I have blind spots.
I will always have blind spots.
I will always wish that I didn't, and that wish is a blind spot, because I have the privilege of wishing for total healing in my own lifetime, for myself and for everyone, while others have never imagined to wish for such a thing and yet dream more creatively for that reason.
I’m trying to listen more.
I still talk. A lot.
My whiteness is not one thing, though I forget this and wish it were so at the same time. My ability to imagine that my whiteness could be one thing, one simple concern to sort, is my white privilege.
Imagining that I should get to tell my white parts what to do and how to be better, as though these are discrete, bad parts of me, is both my white privilege for believing satisfactorily that I am capable of curing my badness, and a confusing, uncomfortable, and painful process through which my whiteness is also a striving to be self-reflective, responsible, and shifting and transforming.
My whiteness expects a lot of me, fast, while not expecting that much at the same time, and that is also both my white privilege in needing to be done already, and my white training and untraining and retraining grappling with expectations of all sizes all at the same time, and the one thing I can almost surely expect from my whiteness is that it will continue to be a process of damage and repair, ongoing self-compassion and willful change, lifelong energy spent toward self-witness and toward fighting racism — over and over and over again.
My Judaism doesn’t cancel out my whiteness. When I was younger I wished it did in conscious and unconscious ways. Admitting this does not relieve me of my whiteness either and involves yet other blind spots. And yet, my whiteness is also Jewish. And I am just starting to witness this overlay. Truly, the concept itself of being white and Jewish together is far at the beginning of my understanding and will take much more thought and effort to learn about.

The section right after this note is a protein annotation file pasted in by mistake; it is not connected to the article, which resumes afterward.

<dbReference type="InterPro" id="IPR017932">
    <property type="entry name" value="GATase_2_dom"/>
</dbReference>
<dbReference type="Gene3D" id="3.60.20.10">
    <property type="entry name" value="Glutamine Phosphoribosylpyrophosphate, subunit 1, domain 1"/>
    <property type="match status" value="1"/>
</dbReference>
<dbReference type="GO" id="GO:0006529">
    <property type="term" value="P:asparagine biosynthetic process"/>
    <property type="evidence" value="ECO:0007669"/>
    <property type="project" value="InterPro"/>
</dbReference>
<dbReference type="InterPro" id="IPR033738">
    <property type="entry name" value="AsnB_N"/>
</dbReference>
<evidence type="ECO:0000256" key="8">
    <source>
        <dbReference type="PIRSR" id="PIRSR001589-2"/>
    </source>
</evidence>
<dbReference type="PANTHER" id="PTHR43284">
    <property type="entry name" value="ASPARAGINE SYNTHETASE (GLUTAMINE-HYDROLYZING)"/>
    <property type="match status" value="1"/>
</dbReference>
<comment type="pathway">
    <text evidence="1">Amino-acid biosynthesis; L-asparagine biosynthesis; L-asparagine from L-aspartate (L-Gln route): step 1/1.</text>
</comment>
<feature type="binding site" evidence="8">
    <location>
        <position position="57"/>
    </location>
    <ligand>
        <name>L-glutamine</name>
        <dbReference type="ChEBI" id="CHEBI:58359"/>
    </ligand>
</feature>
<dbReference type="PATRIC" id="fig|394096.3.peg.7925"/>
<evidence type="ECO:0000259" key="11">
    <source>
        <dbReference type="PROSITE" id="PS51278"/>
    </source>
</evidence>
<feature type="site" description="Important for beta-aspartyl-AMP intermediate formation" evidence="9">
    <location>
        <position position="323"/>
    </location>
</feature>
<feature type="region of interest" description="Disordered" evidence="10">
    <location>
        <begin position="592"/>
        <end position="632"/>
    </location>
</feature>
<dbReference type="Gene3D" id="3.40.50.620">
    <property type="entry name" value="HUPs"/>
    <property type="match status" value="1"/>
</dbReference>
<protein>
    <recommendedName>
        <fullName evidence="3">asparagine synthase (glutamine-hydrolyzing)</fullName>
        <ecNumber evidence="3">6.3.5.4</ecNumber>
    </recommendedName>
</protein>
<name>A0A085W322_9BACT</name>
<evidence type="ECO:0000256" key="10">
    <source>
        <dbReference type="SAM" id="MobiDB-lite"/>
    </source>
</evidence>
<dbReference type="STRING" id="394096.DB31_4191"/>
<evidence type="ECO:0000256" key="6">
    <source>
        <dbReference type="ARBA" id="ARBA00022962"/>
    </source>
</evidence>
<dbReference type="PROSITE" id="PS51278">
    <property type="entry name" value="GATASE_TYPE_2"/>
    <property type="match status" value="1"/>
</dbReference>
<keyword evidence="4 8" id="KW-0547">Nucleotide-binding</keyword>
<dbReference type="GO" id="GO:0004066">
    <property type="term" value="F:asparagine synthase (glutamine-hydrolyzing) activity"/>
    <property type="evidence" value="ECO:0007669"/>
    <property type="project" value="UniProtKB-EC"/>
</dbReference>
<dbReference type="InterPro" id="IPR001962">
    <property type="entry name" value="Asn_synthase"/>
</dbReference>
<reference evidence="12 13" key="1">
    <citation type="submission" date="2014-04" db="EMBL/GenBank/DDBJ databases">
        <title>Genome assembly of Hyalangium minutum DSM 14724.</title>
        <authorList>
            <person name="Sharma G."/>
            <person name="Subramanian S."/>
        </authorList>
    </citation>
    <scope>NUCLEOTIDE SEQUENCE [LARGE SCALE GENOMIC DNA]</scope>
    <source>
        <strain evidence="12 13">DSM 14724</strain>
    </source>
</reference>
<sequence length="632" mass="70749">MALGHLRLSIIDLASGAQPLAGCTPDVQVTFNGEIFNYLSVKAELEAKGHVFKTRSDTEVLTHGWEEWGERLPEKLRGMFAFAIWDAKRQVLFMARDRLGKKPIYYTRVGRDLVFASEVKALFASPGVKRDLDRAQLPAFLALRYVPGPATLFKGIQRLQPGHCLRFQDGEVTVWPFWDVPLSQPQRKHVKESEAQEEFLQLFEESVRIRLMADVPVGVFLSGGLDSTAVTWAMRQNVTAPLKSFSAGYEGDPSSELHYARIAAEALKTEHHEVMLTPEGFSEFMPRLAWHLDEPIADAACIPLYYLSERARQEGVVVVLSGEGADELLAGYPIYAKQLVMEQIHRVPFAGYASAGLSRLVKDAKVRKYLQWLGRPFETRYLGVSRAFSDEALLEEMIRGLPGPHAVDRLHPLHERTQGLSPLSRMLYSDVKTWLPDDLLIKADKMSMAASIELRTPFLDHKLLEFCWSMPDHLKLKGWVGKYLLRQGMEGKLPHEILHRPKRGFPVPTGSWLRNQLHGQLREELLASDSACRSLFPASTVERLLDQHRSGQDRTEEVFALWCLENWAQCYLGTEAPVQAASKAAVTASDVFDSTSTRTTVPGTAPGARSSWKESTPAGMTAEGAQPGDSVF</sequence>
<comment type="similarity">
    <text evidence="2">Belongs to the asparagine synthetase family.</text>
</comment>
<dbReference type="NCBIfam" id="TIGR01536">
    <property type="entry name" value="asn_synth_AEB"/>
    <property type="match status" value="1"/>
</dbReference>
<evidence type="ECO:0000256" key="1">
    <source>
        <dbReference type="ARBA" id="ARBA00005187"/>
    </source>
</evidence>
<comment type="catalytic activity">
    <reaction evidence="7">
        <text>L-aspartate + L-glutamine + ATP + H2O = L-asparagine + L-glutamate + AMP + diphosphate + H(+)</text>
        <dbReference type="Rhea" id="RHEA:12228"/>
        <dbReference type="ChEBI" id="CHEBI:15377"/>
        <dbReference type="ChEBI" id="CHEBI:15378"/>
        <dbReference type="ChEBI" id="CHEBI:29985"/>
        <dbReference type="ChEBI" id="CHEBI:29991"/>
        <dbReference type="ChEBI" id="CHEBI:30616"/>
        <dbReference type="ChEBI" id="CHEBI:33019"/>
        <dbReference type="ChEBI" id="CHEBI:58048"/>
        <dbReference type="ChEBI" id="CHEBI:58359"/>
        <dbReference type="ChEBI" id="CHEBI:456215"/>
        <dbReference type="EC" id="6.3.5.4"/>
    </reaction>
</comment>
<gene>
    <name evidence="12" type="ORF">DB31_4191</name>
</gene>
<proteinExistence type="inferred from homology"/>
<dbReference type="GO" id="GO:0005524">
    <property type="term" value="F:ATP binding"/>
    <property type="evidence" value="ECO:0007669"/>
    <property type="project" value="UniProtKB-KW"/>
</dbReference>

Being genderqueer does not make me less white either.
I’m a white person who gets angry about people assuming that they understand my gender.
I have the privilege of getting angry about being misgendered, and I have the privilege of being treated like a white woman. As recently as last year I was let off with a warning going 45mph in a 25mph speed zone.
I get angry about oppression while lounging on a king-sized bed.
My anger is expressed in a white body.
My anger lives in a mind and body that grew up white with all the messages given to white people, including the badness of some anger and the goodness of other anger.
My whiteness and my anger are treated as standard. They are not standard, but they are centered and privileged. My anger is white. My anger is not neutral or spiritual without also being white. And Jewish. And genderqueer. And safe from hunger.
I am white.
I am practicing with my reactivity. I'm practicing with equanimity and compassion and collective care. I'm practicing with joy. I'm practicing with generosity and gratitude. It's not easy and it's both a privilege and part of resiliencies that I will never imagine. I am engaging with my reactivity in hopes of supporting positive change. I am practicing welcoming reactions and responses to me. It makes my heart burn, and I am engaging that fire with witness.
My whiteness is ignorant, messy, dominating, educated, learning, compassionate, multidimensional, flat, excessive, loud, white, yearning, changing, hopeful, needy, impudent, and genuinely and naively heartfelt, all at the same time. For the rest of my life.
What are you witnessing about your identity?